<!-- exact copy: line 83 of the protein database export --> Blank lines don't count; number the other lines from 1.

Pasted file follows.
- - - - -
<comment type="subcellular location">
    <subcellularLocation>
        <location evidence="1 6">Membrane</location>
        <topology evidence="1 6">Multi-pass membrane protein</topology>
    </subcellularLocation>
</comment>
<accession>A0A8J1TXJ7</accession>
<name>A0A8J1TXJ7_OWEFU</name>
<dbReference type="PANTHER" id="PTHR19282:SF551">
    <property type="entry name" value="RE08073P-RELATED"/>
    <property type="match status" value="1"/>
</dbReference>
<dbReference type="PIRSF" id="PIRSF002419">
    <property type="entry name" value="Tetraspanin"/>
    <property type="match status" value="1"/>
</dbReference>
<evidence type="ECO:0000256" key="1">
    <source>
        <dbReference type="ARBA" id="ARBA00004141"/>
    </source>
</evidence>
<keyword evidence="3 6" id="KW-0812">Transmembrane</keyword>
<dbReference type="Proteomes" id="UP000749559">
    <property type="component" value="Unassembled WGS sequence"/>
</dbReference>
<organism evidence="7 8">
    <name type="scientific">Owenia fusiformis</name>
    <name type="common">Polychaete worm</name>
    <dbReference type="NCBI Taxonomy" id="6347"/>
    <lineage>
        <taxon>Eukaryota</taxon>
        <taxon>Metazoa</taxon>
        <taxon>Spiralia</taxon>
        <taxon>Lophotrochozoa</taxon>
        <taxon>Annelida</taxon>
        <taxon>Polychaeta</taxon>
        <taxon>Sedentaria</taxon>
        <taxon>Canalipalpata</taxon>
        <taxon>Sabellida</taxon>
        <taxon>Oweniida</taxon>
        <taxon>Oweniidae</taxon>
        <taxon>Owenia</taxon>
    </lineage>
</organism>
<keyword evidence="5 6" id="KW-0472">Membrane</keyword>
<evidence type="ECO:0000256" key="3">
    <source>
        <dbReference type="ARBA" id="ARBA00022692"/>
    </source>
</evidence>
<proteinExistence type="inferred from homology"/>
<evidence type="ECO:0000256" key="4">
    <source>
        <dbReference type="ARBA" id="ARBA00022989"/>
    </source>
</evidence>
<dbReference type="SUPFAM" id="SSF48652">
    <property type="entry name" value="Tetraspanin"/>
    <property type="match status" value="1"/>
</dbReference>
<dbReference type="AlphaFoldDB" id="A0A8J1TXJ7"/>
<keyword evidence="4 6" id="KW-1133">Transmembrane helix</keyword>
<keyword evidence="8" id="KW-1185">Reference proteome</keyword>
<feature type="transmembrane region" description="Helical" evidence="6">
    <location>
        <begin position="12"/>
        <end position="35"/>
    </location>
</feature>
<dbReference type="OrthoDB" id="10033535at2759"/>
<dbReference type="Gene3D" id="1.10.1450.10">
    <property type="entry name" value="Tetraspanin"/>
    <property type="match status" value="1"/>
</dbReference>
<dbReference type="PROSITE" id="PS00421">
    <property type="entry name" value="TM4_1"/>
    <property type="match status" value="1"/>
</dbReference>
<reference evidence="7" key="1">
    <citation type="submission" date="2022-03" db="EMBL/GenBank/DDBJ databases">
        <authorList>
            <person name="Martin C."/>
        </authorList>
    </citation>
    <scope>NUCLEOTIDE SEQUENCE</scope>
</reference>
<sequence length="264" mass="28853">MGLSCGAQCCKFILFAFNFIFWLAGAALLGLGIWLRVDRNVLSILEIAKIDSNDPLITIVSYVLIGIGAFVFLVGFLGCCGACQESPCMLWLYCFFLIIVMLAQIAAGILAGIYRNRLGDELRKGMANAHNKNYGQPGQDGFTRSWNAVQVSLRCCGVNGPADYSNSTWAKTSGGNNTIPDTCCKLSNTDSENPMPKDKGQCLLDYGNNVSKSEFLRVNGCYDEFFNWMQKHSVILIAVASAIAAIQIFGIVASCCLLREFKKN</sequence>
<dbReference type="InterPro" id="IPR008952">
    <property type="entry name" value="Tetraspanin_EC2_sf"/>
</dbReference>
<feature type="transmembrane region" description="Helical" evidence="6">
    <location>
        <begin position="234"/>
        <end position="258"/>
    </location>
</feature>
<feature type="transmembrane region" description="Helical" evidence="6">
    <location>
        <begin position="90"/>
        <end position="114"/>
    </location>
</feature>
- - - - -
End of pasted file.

        </authorList>